When it comes to technology, I am slow at adapting. I think it took me almost ten years from the time that CD’s were invented before I finally broke down and bought a CD playing device. To this day, it is still my preferred way of listening to music (second being vinyl). I have not yet succumbed to iTunes and downloads.
If today’s youth were to play the game, “If stranded on a deserted island, which five albums would you take?” would they care? Would they even know which five songs to take? Or would it just be whatever is currently in the Top Ten?
If you are playing this little game in your head right now and all of your top five fall within the country genre, may I in the kindest possible way suggest branching out just a little. Okay, you’re forgiven if you’ve included something by Johnny Cash or Willie Nelson.
Call me a throwback, but there is something I like about the tangible product; the complete, packaged work of art. Yes, work of art! After having made an album, I can attest to this all the more. There is so much detail and thought that goes into creating a specific theme. An album tells a story. When songs are downloaded apart from the whole, there is a sense in which the complete story is lost.
Would you buy half a Van Gogh and hang it on the wall? Would you read a quarter of a book and claim it as life altering?
In my music collection, you can also tell which albums are the nearest and dearest to me. The CD cases are cracked, scratched, and scuffed around the edges; like a child’s teddy bear collection, where the beloved one is missing an eye or the nose is partially rubbed off.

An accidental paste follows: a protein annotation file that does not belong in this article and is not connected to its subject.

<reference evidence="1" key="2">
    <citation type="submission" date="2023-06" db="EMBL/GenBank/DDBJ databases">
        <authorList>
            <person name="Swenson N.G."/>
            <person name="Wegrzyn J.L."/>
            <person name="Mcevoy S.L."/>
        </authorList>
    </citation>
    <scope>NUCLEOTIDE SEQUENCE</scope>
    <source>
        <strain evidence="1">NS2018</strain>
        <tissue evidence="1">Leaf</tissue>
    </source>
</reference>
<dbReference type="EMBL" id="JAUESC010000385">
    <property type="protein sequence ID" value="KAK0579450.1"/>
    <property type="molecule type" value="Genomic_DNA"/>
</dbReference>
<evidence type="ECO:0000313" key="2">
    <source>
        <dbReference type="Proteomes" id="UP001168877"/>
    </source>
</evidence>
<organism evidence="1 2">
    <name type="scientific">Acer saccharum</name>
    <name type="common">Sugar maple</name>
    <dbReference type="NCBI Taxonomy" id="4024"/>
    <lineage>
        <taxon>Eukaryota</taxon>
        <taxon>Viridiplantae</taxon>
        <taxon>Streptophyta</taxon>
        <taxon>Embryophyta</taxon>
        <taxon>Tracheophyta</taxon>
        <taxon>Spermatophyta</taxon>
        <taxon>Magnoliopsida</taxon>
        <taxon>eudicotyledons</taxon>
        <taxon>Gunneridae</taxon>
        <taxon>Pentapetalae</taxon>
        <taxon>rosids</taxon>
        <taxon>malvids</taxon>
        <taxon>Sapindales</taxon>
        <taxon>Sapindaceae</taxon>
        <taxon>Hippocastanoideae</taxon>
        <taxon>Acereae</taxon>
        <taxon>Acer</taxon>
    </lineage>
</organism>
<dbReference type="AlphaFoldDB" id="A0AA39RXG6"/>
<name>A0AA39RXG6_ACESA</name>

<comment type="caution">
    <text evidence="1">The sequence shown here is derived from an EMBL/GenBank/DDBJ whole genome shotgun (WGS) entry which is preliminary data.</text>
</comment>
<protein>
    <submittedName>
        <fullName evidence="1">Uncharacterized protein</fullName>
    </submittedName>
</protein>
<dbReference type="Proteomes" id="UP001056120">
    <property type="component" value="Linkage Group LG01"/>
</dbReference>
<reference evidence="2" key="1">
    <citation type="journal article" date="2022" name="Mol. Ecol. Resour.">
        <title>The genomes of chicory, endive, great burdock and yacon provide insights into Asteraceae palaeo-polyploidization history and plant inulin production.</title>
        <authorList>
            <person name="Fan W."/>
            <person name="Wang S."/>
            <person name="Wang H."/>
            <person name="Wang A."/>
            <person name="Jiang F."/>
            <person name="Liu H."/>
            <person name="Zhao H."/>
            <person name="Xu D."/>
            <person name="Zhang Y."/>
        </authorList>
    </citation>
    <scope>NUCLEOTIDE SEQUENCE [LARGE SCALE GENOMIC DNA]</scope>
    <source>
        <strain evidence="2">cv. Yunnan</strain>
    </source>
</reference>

So, what is it that makes some albums fall into the “Velveteen Rabbit” category while others sit on the shelf still shiny and new? It’s not always that the latter is bad music, in fact, it might be better produced, the lyrics tighter and wittier, and the vocals superior to your favorites. Yet for some reason they do not resonate with you.
This is the beauty and the mystery of music. It is highly personal. There is no “one size fits all.” Although that is sometimes what I feel like the larger corporate music machine is attempting to do…but that is a topic for another day.
This hasn’t happened to me very often, but I think one of the greatest compliments you can receive as an artist is to be told in a manner of speaking that your album has made it into someone’s “Velveteen Rabbit” collection. Love makes it real – not fame, not a Grammy, not making it into the Top 40, not accolades and good reviews – but love.